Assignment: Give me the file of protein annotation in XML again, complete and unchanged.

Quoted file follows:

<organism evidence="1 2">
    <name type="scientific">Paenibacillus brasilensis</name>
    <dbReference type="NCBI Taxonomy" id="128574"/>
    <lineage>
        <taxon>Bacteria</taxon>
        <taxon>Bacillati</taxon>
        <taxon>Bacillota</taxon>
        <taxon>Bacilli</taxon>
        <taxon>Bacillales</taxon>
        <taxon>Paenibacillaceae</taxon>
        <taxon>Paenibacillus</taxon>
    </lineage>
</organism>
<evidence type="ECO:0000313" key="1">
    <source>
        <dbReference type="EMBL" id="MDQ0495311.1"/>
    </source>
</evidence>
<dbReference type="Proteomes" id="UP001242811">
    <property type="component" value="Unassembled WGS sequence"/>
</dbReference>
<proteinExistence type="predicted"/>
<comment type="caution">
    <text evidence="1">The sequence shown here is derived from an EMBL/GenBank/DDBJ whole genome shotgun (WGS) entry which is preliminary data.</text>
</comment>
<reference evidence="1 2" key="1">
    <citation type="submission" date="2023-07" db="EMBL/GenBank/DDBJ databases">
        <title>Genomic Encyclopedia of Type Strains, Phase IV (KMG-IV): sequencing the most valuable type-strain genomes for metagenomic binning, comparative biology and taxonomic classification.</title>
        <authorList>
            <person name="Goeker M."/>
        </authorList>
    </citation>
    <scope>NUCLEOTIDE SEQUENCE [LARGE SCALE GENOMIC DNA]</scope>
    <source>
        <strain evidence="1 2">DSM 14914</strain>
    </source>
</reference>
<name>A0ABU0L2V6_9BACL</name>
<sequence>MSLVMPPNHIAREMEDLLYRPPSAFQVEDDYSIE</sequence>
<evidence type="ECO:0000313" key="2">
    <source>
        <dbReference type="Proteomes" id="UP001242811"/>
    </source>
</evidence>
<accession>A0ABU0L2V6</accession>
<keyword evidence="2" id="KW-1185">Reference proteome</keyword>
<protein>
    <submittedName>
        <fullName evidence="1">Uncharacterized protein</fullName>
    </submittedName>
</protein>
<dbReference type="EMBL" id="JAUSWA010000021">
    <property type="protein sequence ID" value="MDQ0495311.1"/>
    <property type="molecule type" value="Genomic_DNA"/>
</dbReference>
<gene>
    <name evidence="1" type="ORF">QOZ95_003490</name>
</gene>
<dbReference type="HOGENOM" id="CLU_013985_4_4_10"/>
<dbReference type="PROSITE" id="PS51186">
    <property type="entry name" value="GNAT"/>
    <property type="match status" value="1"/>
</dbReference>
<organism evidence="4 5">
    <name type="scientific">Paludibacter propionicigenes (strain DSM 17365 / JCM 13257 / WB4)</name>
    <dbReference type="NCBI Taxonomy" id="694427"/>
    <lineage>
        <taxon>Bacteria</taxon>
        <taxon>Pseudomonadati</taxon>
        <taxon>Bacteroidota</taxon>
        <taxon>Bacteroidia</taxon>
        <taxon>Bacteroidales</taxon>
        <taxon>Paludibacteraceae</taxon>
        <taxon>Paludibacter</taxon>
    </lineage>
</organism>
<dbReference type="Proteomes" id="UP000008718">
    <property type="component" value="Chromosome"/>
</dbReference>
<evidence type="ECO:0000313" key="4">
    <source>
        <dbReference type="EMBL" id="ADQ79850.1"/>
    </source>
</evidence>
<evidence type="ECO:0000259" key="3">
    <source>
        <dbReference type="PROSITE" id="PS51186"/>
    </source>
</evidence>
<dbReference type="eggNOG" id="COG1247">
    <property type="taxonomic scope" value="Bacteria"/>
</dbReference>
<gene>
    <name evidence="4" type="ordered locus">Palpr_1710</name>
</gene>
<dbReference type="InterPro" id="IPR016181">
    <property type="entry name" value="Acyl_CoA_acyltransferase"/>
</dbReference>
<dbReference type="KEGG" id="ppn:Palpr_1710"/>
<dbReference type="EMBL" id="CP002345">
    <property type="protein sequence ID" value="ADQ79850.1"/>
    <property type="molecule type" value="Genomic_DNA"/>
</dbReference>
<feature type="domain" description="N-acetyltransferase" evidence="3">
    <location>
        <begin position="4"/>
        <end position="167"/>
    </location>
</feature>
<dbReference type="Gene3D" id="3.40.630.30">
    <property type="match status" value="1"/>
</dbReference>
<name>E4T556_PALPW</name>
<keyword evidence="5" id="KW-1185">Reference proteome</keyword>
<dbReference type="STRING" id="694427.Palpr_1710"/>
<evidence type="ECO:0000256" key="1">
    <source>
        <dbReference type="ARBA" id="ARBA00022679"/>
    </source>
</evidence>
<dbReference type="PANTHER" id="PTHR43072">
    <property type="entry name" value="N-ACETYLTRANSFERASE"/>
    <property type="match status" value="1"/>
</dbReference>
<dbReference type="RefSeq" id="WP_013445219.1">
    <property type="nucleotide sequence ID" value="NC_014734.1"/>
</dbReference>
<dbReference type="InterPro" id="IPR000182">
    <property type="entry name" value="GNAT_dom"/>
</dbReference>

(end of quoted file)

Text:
<organism evidence="1 2">
    <name type="scientific">Paenibacillus brasilensis</name>
    <dbReference type="NCBI Taxonomy" id="128574"/>
    <lineage>
        <taxon>Bacteria</taxon>
        <taxon>Bacillati</taxon>
        <taxon>Bacillota</taxon>
        <taxon>Bacilli</taxon>
        <taxon>Bacillales</taxon>
        <taxon>Paenibacillaceae</taxon>
        <taxon>Paenibacillus</taxon>
    </lineage>
</organism>
<evidence type="ECO:0000313" key="1">
    <source>
        <dbReference type="EMBL" id="MDQ0495311.1"/>
    </source>
</evidence>
<dbReference type="Proteomes" id="UP001242811">
    <property type="component" value="Unassembled WGS sequence"/>
</dbReference>
<proteinExistence type="predicted"/>
<comment type="caution">
    <text evidence="1">The sequence shown here is derived from an EMBL/GenBank/DDBJ whole genome shotgun (WGS) entry which is preliminary data.</text>
</comment>
<reference evidence="1 2" key="1">
    <citation type="submission" date="2023-07" db="EMBL/GenBank/DDBJ databases">
        <title>Genomic Encyclopedia of Type Strains, Phase IV (KMG-IV): sequencing the most valuable type-strain genomes for metagenomic binning, comparative biology and taxonomic classification.</title>
        <authorList>
            <person name="Goeker M."/>
        </authorList>
    </citation>
    <scope>NUCLEOTIDE SEQUENCE [LARGE SCALE GENOMIC DNA]</scope>
    <source>
        <strain evidence="1 2">DSM 14914</strain>
    </source>
</reference>
<name>A0ABU0L2V6_9BACL</name>
<sequence>MSLVMPPNHIAREMEDLLYRPPSAFQVEDDYSIE</sequence>
<evidence type="ECO:0000313" key="2">
    <source>
        <dbReference type="Proteomes" id="UP001242811"/>
    </source>
</evidence>
<accession>A0ABU0L2V6</accession>
<keyword evidence="2" id="KW-1185">Reference proteome</keyword>
<protein>
    <submittedName>
        <fullName evidence="1">Uncharacterized protein</fullName>
    </submittedName>
</protein>
<dbReference type="EMBL" id="JAUSWA010000021">
    <property type="protein sequence ID" value="MDQ0495311.1"/>
    <property type="molecule type" value="Genomic_DNA"/>
</dbReference>
<gene>
    <name evidence="1" type="ORF">QOZ95_003490</name>
</gene>
<dbReference type="HOGENOM" id="CLU_013985_4_4_10"/>
<dbReference type="PROSITE" id="PS51186">
    <property type="entry name" value="GNAT"/>
    <property type="match status" value="1"/>
</dbReference>
<organism evidence="4 5">
    <name type="scientific">Paludibacter propionicigenes (strain DSM 17365 / JCM 13257 / WB4)</name>
    <dbReference type="NCBI Taxonomy" id="694427"/>
    <lineage>
        <taxon>Bacteria</taxon>
        <taxon>Pseudomonadati</taxon>
        <taxon>Bacteroidota</taxon>
        <taxon>Bacteroidia</taxon>
        <taxon>Bacteroidales</taxon>
        <taxon>Paludibacteraceae</taxon>
        <taxon>Paludibacter</taxon>
    </lineage>
</organism>
<dbReference type="Proteomes" id="UP000008718">
    <property type="component" value="Chromosome"/>
</dbReference>
<evidence type="ECO:0000313" key="4">
    <source>
        <dbReference type="EMBL" id="ADQ79850.1"/>
    </source>
</evidence>
<evidence type="ECO:0000259" key="3">
    <source>
        <dbReference type="PROSITE" id="PS51186"/>
    </source>
</evidence>
<dbReference type="eggNOG" id="COG1247">
    <property type="taxonomic scope" value="Bacteria"/>
</dbReference>
<gene>
    <name evidence="4" type="ordered locus">Palpr_1710</name>
</gene>
<dbReference type="InterPro" id="IPR016181">
    <property type="entry name" value="Acyl_CoA_acyltransferase"/>
</dbReference>
<dbReference type="KEGG" id="ppn:Palpr_1710"/>
<dbReference type="EMBL" id="CP002345">
    <property type="protein sequence ID" value="ADQ79850.1"/>
    <property type="molecule type" value="Genomic_DNA"/>
</dbReference>
<feature type="domain" description="N-acetyltransferase" evidence="3">
    <location>
        <begin position="4"/>
        <end position="167"/>
    </location>
</feature>
<dbReference type="Gene3D" id="3.40.630.30">
    <property type="match status" value="1"/>
</dbReference>
<name>E4T556_PALPW</name>
<keyword evidence="5" id="KW-1185">Reference proteome</keyword>
<dbReference type="STRING" id="694427.Palpr_1710"/>
<evidence type="ECO:0000256" key="1">
    <source>
        <dbReference type="ARBA" id="ARBA00022679"/>
    </source>
</evidence>
<dbReference type="PANTHER" id="PTHR43072">
    <property type="entry name" value="N-ACETYLTRANSFERASE"/>
    <property type="match status" value="1"/>
</dbReference>
<dbReference type="RefSeq" id="WP_013445219.1">
    <property type="nucleotide sequence ID" value="NC_014734.1"/>
</dbReference>
<dbReference type="InterPro" id="IPR000182">
    <property type="entry name" value="GNAT_dom"/>
</dbReference>